Writer: Mark Waid
Artists: Ron Garney, Dale Eaglesham, and Andy Kubert
Collects: Captain America (vol. 3) #1-7 (1998)
Published: Marvel, 2002; $24.99 (HC), $17.95 (TPB)
To say things were bad for Marvel in the 1990s would be an understatement. The entire comic book market had been all but destroyed by rampant speculation at the beginning of the decade, and things were so bad by the mid-‘90s that Marvel was totally bankrupt – both creatively and financially. The company’s solution? Write half of their characters completely out of the Marvel Universe, and then sell them outright to the highest bidder.
The plan never went through, thankfully, although the basic outline stayed in place: at the end of the company-wide Onslaught crossover, the Avengers and the Fantastic Four were shunted off to an alternate universe where their stories began completely from scratch. Their new series were written and drawn mostly by creators from Image, including the infamous Rob Liefeld – folks known less for their ability to make good comics than for their ability to sell them. About a year later, Marvel realized what a horrible idea this was and brought the characters back to the main universe, re-launching them with new series and new creative teams. If you’ve ever wondered when the Marvel Universe as we know it today got its start, it was here, in 1998, with the simultaneous series reboots of Captain America, Iron Man, and the Avengers, among others.
Captain America: To Serve and Protect collects the opening issues of the new Captain America series, and to me it’s one of the books most representative of the sea change that took place at Marvel in the late ‘90s. It would have been easy for writer Mark Waid to simply brush everything post-Onslaught under the rug, but instead he makes the best of his situation and uses the character’s year-long disappearance from the main universe to the story’s advantage. Upon his return, Captain America must contend with an enemy he’s never faced before: his adoring public.
Idolized by the masses, Cap initially resists and later tries to come to terms with the “Capmania” that’s seemingly overtaken not just the United States, but the entire world. How successful he is at doing that is debatable, to say the least. There’s room for disagreement with Cap’s attitude toward celebrity in this book, an ambiguity that’s given voice at several points by Hawkeye and Thor, and I think that’s what makes this story so interesting: there really isn’t a right or wrong answer as to how he should address the problem, or even (for part of the book, anyway) if there’s really a problem at all.
While most of the book concerns Cap’s ongoing battles with the criminal organization HYDRA, it ends with a Skrull subplot that puts the recent Secret Invasion miniseries to shame. Whereas Marvel took eight issues to tell that story back in 2008 (not counting the nearly one hundred tie-in issues), Waid tells a better one in just two. He resolves it much more definitively, too – by the end, Waid has completely redefined Cap’s purpose and the character’s long-term thematic direction. It’s a shame the series hasn’t been collected past this point, because I’d really like to see Waid continue with this take on the character.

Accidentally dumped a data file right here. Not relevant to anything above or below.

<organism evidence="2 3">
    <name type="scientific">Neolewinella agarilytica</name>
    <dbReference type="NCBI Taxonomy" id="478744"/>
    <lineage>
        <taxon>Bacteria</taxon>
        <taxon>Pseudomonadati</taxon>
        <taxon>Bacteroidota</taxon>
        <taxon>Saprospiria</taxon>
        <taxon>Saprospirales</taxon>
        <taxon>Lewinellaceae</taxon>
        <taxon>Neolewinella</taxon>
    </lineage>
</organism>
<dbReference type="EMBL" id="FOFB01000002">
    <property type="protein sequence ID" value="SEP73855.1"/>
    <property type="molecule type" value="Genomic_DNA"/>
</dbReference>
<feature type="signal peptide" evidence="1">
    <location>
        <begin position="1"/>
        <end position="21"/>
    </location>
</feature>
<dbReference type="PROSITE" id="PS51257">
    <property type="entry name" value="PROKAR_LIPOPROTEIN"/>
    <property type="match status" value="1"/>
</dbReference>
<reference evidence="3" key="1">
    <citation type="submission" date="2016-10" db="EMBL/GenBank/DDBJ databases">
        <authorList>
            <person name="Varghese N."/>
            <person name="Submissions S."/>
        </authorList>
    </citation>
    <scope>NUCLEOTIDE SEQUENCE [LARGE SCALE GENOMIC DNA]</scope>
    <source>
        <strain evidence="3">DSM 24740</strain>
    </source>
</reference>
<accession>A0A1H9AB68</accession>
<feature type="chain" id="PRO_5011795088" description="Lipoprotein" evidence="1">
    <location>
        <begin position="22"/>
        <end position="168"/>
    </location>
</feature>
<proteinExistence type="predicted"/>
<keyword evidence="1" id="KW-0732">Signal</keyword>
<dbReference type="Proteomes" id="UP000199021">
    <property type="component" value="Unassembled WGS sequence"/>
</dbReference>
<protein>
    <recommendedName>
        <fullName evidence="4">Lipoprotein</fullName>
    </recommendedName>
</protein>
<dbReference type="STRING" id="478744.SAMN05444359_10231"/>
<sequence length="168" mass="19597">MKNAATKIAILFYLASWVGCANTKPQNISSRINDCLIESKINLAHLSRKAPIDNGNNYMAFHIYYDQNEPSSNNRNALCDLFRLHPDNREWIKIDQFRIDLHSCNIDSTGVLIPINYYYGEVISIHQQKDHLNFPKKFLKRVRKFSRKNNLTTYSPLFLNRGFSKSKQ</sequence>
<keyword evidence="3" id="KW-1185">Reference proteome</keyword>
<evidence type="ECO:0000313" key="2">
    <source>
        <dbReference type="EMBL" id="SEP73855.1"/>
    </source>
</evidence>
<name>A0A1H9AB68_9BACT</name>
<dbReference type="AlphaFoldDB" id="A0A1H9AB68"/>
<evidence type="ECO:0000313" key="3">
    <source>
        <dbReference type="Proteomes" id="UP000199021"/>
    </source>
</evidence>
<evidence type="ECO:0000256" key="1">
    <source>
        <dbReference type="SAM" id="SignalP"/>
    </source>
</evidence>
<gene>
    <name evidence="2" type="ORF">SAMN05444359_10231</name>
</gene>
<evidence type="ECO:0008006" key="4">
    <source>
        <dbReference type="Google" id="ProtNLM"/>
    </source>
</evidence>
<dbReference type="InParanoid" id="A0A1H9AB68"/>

Ron Garney’s artwork is another major contribution to the book’s success. While he’s improved a great deal in the years since, in large part due to the fact that he now inks his own pencils, his style here is a welcome change from the over-rendered linework that had become Marvel’s house style in the 1990s. There’s a poignant scene at the end of the second issue in which Cap loses his one-of-a-kind shield, and Garney does an expert job of conveying the character’s sense of remorse – almost entirely without words, to boot. Even at this point in his career, there’s something about his work I can hardly describe that keeps the story moving forward at a brisk and well-oiled pace.
The last two issues of this collection are drawn by Dale Eaglesham, who some might be familiar with as the current artist on Fantastic Four. His Captain America is more heavily muscled than Garney’s – a little too much for my taste, in fact – but luckily it never reaches anywhere close to Liefeldian proportions. The final issue actually transitions partway through from Eaglesham to Andy Kubert, one of my favorite pencilers (he’s joined by Jesse Delperdang on inks, who would later work with him on Grant Morrison’s Batman). Kubert’s work is strong, but unfortunately there are only a few pages of it. Again, it’s too bad there aren’t any more collections for this series, because I would have loved to see more of his work on the title.
Although it seems to be out of print at the moment, To Serve and Protect is a book I recommend seeking out for anyone interested in Captain America or in exploring the creative seeds of what the Marvel Universe would become in the new millennium. It’s not perfect – the coloring is a little bland at times, and at one point the collection breaks up a two-page spread to fairly disastrous effect. But it’s definitely worth reading, which is more than can be said for a good deal of Marvel’s output over the decade that preceded it, or even in the decade since.
Rating: 4 out of 5